23. Thanks for translating it into notes, Luke. Very unusual, with the two top rows being mirrored. The accidentals look a little awkward, though, maybe some tough reaches? Would love to hear what sort of music he plays on it! Gary
  24. In the Shameless Plug Department: 2/3 of Easy Anglo 1-2-3 works for 20-button, as well as all of Civil War Concertina and Sea Songs for 20-button Anglo Concertina. Same easy-to-learn notes and tablature in all three. Gary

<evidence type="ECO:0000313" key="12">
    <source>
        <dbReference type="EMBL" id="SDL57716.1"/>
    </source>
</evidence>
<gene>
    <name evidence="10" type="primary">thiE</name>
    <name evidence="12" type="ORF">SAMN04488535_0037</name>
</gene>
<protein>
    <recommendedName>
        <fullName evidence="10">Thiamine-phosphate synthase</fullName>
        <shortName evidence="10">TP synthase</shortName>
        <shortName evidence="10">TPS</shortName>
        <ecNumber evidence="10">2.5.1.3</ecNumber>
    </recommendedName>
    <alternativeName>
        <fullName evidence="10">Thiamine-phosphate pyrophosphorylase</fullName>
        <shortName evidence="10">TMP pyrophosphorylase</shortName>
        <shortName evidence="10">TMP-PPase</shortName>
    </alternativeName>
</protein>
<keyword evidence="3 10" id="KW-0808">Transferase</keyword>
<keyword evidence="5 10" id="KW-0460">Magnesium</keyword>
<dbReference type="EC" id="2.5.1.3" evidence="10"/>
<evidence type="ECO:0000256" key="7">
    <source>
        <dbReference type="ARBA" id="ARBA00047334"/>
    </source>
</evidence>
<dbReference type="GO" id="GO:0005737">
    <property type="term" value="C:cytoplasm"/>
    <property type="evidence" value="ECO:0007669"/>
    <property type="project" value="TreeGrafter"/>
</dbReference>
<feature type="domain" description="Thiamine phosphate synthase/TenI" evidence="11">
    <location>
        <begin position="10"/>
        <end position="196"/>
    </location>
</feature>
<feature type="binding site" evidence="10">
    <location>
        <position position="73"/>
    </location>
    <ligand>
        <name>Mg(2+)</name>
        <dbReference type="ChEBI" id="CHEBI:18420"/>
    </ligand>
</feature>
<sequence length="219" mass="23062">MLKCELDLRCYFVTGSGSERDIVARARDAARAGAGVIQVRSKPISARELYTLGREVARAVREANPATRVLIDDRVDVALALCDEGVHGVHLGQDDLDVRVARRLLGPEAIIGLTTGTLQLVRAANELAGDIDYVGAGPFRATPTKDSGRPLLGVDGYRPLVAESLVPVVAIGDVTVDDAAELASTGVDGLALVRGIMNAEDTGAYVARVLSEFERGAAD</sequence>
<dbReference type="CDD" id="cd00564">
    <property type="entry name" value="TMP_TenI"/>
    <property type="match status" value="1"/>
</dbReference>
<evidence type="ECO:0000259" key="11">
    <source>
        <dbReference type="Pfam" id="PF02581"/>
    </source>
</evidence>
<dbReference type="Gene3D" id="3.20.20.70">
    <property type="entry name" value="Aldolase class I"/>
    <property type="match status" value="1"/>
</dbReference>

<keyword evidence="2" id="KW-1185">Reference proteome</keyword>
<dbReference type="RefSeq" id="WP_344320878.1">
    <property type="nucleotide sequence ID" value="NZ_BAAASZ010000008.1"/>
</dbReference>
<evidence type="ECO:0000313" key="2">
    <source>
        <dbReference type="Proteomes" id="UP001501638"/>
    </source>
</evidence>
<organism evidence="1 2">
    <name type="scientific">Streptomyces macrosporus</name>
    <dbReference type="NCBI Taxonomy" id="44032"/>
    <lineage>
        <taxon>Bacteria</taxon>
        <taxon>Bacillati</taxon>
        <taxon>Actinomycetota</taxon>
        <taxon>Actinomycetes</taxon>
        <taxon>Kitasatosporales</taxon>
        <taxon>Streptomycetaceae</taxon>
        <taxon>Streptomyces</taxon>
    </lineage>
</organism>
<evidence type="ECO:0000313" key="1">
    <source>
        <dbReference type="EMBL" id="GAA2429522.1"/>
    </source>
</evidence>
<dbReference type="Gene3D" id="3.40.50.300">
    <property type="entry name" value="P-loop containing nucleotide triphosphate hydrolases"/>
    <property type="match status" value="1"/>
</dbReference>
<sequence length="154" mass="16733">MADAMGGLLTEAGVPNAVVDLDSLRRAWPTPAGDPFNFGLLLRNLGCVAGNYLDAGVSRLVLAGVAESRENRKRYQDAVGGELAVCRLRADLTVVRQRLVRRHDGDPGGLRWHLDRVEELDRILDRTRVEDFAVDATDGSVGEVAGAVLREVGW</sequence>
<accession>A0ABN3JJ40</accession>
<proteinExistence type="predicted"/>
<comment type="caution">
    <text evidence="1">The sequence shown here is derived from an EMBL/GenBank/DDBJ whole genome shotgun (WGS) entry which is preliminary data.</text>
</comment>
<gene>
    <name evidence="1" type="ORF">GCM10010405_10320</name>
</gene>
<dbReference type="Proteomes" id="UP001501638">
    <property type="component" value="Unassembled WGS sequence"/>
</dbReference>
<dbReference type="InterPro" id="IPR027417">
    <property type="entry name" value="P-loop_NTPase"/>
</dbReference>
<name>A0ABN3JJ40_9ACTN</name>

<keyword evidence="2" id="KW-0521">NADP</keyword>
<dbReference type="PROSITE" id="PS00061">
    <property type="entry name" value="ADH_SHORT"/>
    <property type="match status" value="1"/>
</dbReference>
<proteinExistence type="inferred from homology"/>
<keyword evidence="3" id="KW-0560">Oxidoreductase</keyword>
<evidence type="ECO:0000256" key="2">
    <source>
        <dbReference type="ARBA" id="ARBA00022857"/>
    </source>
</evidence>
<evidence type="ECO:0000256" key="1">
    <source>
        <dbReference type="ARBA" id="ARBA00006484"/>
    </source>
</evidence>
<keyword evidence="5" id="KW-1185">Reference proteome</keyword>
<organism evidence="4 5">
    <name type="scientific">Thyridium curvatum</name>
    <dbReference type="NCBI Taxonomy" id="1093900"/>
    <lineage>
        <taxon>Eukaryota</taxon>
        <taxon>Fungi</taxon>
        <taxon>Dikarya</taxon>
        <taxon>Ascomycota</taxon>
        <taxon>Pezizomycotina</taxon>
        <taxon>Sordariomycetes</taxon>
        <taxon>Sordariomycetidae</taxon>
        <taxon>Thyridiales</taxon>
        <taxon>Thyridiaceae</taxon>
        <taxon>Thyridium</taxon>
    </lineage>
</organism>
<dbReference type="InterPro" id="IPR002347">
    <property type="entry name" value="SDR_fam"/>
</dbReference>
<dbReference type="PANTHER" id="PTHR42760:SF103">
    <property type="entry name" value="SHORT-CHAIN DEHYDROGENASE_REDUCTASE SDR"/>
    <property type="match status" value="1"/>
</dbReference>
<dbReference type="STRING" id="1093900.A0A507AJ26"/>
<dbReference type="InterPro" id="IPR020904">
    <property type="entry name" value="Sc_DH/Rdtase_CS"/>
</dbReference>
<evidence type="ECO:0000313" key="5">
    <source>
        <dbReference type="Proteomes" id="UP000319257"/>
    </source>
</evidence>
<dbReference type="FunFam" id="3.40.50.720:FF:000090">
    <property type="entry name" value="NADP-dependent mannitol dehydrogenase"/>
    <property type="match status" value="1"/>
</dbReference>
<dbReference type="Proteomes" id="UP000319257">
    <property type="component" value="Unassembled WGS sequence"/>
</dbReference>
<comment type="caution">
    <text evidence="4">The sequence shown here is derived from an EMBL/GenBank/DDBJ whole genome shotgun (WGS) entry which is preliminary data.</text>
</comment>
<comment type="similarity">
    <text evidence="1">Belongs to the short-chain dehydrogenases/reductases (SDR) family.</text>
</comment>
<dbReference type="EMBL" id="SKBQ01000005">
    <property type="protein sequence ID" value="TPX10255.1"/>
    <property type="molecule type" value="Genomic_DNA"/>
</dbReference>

25. I don't think I've ever tried just learning the oom-pah by itself, for me it's always both hands all in at once no matter how slow at the start since that's the eventual subconscious/muscle memory you're trying to establish. Once you've got a passage reasonably sorted out, repeat it over and over for a full 5 minutes (use a timer, it's longer than you think). I recently did that for a tune's bridge section that is in D#/Eb and amazingly it developed the muscle memory pretty quickly - extra tricky since it required major accommodations since almost everything was on the pull. I suppose you could learn the melody first if you want - that would allow you the freedom to experiment with left hand accompaniments. But if you add the accompaniment later you will often find you need to change parts of the melody to alternate buttons depending on direction, and those alternate buttons might be on either side of the instrument and that could impact your choice of accompaniment. There are usually lots of good options, with a lot of the "wrong notes" left out since they are in the other direction. That's one of the joys of the Anglo - there are only a limited number of buttons available in the direction you want so you can experiment to your heart's content and hopefully discover some things you like, often by mistake! Gary